BREVARD COUNTY - A new bill has been introduced in the Florida State Legislature that would provide for the removal or relocation of derelict boats that pose a risk to navigation and public safety.

“The issue of derelict vessels is particularly important to us here in Brevard County as we continue our efforts to restore the Indian River Lagoon,” said Rep. Tyler Sirois (R-Merritt Island) who introduced HB 639. "Vessels in this condition represent a danger to commercial fishing and recreational boaters."

The legislation proposes creating a a Vessel Turn-In Program (VTIP), under the Florida Fish and Wildlife Commission (FWC), that would establish nuisance vessel criteria and clarify derelict vessel notification requirements.

Vessels found in violation of the at-risk vessel law three or more times in an 18-month period would be classified as nuisance vessels subject to relocation or removal from state waters. The proposal provides for a 21-day notification period to allow derelict vessel owners to satisfy their right to “due process” through an administrative hearing.

Rep. Sirois spoke about the measure during a news conference earlier this month held on Merritt Island. He was joined by Major Robert Rowe, Florida Fish and Wildlife Conservation Boating and Waterways Section Leader.

“FWC is dedicated to working with city and county officials to keep our waterways free of derelict and nuisance vessels to ensure the enjoyment of current and future generations," said Major Rowe. "House Bill 639 is the next step toward this goal by holding owners of derelict and nuisance vessels responsible for the burden they place on Florida’s taxpayers.”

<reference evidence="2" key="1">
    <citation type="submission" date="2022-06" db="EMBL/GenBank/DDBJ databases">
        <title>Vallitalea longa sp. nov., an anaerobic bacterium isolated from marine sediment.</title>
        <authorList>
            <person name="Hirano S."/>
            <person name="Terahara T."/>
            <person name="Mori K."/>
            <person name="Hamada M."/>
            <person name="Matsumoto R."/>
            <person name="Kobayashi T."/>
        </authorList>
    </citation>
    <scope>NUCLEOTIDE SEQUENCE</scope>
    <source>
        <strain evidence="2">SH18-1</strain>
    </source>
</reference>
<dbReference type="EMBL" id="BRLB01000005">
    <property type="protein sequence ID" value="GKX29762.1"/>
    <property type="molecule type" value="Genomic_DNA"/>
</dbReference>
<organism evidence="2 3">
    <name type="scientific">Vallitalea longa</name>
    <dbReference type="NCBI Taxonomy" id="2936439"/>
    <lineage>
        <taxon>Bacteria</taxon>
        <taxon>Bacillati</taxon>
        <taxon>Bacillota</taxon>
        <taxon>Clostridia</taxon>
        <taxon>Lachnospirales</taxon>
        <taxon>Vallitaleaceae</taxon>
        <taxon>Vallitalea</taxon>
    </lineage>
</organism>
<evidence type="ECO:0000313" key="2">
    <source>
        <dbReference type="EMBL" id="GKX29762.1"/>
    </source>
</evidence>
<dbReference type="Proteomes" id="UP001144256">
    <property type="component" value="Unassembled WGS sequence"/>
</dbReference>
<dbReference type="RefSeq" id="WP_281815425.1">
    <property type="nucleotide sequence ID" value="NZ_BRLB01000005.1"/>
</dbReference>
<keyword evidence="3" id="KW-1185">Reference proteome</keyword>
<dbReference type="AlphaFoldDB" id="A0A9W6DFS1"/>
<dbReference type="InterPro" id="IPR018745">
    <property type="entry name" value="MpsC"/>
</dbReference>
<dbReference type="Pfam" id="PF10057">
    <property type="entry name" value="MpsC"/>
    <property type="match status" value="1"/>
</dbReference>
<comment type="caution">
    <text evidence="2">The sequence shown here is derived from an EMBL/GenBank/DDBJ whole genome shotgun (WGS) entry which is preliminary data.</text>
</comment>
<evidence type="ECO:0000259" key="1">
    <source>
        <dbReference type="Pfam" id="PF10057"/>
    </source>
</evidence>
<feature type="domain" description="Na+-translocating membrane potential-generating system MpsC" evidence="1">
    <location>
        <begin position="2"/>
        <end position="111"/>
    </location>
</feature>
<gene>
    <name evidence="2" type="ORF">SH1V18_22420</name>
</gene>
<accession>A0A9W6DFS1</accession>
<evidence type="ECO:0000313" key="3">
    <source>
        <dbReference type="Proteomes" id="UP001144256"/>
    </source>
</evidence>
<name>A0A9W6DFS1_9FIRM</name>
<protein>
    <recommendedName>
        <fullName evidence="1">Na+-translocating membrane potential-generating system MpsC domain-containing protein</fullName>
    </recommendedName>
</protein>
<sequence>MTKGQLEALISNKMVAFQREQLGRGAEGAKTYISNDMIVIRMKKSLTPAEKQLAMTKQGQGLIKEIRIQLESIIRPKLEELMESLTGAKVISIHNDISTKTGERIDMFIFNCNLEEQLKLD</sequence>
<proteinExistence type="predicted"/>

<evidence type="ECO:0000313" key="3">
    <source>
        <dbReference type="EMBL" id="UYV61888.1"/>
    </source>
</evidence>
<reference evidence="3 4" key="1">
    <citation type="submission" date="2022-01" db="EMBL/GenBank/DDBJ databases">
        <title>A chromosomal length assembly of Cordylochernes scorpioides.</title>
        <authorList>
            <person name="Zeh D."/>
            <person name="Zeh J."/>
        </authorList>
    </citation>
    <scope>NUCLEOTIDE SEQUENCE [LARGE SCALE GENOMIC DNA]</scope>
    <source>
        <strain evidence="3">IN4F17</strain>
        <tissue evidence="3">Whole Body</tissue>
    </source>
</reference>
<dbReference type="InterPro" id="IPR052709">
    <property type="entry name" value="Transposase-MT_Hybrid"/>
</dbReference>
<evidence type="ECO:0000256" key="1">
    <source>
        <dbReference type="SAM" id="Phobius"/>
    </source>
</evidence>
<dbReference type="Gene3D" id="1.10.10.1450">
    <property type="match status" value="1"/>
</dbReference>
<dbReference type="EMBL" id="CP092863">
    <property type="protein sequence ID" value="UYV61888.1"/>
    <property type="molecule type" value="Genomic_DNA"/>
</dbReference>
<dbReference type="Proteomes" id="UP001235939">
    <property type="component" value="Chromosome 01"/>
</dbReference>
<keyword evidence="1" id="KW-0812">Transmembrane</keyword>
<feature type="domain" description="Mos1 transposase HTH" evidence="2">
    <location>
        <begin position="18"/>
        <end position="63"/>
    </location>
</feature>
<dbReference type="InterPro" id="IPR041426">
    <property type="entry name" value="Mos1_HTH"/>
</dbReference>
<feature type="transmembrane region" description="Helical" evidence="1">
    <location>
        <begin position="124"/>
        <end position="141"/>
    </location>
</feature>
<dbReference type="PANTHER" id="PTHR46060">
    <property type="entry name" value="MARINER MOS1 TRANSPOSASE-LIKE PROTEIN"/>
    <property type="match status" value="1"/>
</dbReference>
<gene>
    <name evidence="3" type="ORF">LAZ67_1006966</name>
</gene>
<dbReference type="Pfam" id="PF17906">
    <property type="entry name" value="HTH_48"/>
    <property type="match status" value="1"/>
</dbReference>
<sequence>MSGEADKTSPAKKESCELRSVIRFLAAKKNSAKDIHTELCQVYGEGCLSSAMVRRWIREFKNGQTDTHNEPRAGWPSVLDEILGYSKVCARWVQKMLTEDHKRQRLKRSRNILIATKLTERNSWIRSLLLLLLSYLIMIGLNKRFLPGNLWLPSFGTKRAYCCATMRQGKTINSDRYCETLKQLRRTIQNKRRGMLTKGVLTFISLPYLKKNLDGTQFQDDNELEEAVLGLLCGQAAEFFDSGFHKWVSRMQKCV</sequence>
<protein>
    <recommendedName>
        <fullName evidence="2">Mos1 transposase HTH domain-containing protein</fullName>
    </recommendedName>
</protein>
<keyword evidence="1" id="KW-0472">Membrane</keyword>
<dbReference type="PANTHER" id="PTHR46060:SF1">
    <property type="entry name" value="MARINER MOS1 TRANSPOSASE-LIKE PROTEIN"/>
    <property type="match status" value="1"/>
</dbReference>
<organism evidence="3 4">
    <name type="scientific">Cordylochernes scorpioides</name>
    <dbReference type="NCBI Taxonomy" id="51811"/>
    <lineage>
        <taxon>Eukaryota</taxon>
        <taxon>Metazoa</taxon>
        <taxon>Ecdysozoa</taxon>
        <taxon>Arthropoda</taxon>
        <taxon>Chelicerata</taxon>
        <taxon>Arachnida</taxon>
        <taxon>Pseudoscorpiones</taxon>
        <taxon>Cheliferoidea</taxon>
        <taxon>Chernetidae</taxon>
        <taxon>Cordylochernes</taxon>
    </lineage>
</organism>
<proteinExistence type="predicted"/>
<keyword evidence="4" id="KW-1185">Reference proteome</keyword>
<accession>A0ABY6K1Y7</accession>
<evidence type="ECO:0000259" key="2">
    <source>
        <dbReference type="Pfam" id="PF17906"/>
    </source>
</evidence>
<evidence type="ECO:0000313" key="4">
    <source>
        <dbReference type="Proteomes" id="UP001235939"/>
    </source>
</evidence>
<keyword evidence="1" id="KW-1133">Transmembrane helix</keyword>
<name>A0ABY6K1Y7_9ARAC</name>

Florida Fish and Wildlife reports that there have been 84 derelict vessel investigations in Brevard County over the last two years and since January 1 of this year, six more boats have been reported as derelict vessels in Brevard County.

Derelict vessels pose a danger not only to safe navigation and public safety. They also represent an environmental hazard, especially to the growth of sea grass and marine life.

“We must tackle this problem. In 2016, Brevard County voters approved half-cent sales tax to raise $300 million for lagoon,” said Representative Sirois. “All levels of government, including the Florida Legislature, are working to upgrade storm water and waste treatment infrastructure and fund projects like muck dredging and septic to sewer conversions. The issue of derelict vessels remains unresolved and I am committed to making progress on this issue.”

HB 639 has been referred to the House Environment, Agriculture, and Flooding Subcommittee. The companion bill in the Senate is SB 1086 by Senator Travis Hutson.

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